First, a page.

Getting past interconnection hurdles is crucial to greater adoption of distributed-generation strategies and potentially huge energy savings. Distributed generation does more than simply add more power to the grid. Bringing energy production closer to the point where it’s actually consumed is also, simply, a more efficient way of operating a power system. Up to 94 percent of available energy is lost through the process of generating, transmitting and distributing electricity under the present-day system, according to Volker Hartkopf, a professor and director of the Center for Building Technology at Carnegie Mellon University’s School of Architecture.

Hartkopf’s research focuses on integrating all aspects of a building’s design, including its mechanical and electrical systems, to maximize efficiency and minimize energy consumption. Generating electricity closer to where it is used can be one aspect of such plans, though Hartkopf warns against depending too heavily on a single technology or approach.

“In this country, everybody thinks there’s going to be some sort of magic bullet,” he said, arguing that current utility pricing structures offer the companies little incentive to explore the many varied technologies that, when combined, could make an impact on how Americans produce and use energy.

Photovoltaics are certainly one of those options, and Greg Brienza, vice president of the Plattsburg, N.Y.-based electrical contracting firm Triangle Electrical Systems Inc., has a firsthand understanding of the difficulties involved in connecting such equipment to the overall grid. His firm has completed numerous photovoltaic installations, and he said not having clearly outlined guidelines has sometimes made it difficult for equipment suppliers to meet utility requirements. Defined specifications, such as those the IEEE 1547 family is attempting to provide, he said, could be a boon to equipment manufacturers and give system installers more product options.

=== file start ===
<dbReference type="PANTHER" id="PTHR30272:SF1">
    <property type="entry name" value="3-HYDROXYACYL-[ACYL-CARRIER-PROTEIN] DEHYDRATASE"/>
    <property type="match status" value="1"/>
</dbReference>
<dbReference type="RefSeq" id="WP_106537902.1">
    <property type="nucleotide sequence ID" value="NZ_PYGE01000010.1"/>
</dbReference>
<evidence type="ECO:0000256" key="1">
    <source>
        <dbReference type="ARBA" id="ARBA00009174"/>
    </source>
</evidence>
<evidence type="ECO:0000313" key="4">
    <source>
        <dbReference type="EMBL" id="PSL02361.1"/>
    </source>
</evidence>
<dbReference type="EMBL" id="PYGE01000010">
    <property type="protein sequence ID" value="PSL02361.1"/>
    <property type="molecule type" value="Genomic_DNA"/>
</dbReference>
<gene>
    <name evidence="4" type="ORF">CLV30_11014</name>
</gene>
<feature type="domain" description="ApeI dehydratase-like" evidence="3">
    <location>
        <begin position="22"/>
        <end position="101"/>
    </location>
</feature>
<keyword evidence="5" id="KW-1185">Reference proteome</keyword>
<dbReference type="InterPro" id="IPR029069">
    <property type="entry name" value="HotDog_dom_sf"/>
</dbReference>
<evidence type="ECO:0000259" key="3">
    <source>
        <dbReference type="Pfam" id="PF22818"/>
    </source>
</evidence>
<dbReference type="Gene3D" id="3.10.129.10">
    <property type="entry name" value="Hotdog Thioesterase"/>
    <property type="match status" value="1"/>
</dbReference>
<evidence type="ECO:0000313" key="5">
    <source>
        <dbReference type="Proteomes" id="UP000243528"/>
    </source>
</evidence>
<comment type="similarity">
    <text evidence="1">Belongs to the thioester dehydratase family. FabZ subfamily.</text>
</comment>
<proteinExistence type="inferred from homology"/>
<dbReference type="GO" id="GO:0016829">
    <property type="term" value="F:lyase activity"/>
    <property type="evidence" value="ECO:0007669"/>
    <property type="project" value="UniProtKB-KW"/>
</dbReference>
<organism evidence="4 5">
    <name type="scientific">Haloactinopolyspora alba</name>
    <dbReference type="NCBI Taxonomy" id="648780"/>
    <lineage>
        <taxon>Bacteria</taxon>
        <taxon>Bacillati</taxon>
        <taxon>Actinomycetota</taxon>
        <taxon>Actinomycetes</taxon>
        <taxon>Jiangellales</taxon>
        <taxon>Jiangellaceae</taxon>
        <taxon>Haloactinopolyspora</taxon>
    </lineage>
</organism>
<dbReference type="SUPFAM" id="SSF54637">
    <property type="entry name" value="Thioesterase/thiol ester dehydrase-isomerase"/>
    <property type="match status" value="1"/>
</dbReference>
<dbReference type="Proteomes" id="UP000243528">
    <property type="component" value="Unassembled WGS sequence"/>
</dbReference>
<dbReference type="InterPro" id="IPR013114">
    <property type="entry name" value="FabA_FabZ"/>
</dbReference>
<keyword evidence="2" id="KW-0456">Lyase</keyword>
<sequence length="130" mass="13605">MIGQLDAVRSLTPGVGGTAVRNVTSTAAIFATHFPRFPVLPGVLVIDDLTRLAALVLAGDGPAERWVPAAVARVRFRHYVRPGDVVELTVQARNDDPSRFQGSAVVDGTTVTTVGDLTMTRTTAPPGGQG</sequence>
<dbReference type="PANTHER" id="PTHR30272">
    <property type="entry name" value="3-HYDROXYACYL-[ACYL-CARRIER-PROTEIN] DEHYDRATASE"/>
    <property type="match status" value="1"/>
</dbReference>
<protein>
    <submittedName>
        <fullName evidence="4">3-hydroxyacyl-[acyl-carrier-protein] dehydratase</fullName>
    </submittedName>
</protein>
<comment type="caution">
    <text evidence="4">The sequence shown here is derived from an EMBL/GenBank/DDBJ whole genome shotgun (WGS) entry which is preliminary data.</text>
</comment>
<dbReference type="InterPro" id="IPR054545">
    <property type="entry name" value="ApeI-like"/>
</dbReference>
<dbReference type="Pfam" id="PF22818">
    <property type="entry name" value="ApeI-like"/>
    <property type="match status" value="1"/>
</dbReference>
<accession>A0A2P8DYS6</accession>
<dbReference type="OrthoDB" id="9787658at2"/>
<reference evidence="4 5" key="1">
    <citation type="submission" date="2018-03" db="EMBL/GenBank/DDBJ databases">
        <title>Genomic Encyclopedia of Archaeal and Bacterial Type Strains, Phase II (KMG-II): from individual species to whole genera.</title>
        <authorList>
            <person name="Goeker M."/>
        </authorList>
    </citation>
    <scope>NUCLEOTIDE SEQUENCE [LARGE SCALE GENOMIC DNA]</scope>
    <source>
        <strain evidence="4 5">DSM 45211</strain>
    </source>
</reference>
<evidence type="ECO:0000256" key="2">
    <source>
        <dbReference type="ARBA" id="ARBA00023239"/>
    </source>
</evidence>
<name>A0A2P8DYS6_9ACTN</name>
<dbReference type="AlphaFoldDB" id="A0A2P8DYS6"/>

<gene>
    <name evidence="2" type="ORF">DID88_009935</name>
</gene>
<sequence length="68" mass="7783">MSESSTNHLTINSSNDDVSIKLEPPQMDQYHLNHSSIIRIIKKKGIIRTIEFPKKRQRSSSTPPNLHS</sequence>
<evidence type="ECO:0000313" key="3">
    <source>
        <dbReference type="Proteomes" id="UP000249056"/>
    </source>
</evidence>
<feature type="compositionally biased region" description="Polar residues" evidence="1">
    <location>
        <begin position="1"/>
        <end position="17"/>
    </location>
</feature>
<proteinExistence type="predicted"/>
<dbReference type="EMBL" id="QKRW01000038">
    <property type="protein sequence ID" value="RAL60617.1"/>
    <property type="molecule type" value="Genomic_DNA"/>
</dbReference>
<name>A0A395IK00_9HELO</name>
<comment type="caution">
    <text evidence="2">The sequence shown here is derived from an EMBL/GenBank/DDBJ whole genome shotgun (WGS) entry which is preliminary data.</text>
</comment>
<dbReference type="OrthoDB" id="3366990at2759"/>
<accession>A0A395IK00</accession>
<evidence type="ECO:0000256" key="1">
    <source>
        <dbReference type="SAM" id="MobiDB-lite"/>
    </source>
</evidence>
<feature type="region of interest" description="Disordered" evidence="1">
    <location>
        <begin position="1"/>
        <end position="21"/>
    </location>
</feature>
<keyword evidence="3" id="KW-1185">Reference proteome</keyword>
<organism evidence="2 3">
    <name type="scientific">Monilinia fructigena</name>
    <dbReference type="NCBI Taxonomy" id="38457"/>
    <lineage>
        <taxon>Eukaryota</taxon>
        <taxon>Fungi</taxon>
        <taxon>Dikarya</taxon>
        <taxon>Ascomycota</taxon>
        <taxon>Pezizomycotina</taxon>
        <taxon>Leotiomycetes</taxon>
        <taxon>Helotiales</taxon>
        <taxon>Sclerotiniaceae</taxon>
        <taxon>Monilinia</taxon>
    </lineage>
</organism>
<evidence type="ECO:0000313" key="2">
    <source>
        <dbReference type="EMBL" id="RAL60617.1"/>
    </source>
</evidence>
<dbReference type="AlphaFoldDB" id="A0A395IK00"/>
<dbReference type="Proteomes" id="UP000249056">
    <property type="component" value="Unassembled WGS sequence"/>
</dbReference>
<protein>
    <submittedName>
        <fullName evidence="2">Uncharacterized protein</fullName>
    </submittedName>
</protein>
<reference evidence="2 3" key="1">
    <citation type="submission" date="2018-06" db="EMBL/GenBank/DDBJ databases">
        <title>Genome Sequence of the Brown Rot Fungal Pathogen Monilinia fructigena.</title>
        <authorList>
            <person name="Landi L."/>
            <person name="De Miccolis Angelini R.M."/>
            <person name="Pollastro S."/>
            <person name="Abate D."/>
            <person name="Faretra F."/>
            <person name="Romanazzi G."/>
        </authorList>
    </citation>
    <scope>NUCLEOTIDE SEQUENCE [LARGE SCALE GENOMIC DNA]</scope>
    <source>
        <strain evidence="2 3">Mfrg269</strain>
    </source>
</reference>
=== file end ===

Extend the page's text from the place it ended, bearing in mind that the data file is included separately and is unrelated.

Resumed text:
“It sounds like a good starting point,” he said. “I think it helps standardize the equipment, and I think it will give us more choices and probably give the inverter companies more of a chance to qualify their equipment.”

Smarter options?

Brienza recently began working with a new product whose success may be built on the platform of uniform standards. GridPoint Connect, developed by Washington, D.C.-based GridPoint, offers a packaged battery-based storage system that is paired with all the connections and controls necessary to interconnect photovoltaic panels or other power-producing resources, including wind turbines or generators, with the incoming utility grid.

“It packages a lot of the components of a system into one location,” Brienza said, noting that installers don’t have to manipulate all the individual batteries, breakers and other parts and pieces such a connection requires. “It integrates all that stuff together and puts an intelligent front end on it, in the form of an OEM P.C.”

His first project with the system, completed recently, was an installation for a 2,500-square-foot residence. The homeowners now can export power back to the grid and have 10 kWh of backup power in the form of a gel-type battery pack, which can be used to keep well pumps, refrigerators and other crucial loads up during an outage. A sophisticated monitoring and control system keeps users informed as to the amount of power remaining at existing load levels.

GridPoint also recently began marketing their product to utilities interested in using all the connected ancillary generators as their own distributed resources, according to Karl Lewis, the company’s chief operating officer. The plan would enable utilities to buy and install the GridPoint units as customer-premise equipment, meaning utilities could depreciate their purchases. Customer agreements would enable the utility to both cut pre-determined loads and draw on individual power reserves. A large enough network—say 100,000 connected households—could offset the need for a new peak-period generating plant, Lewis said.

“The regulators are saying we need to stop building power plants,” Lewis said, adding that current bottlenecks in transmission-line approval and construction underscore the importance of bringing power closer to the people.

“The economic cost of the transmission is starting to exceed the cost of the plant.”            EC

ROSS is a freelance writer located in Brewster, Mass. He can be reached at chuck@chuck-ross.com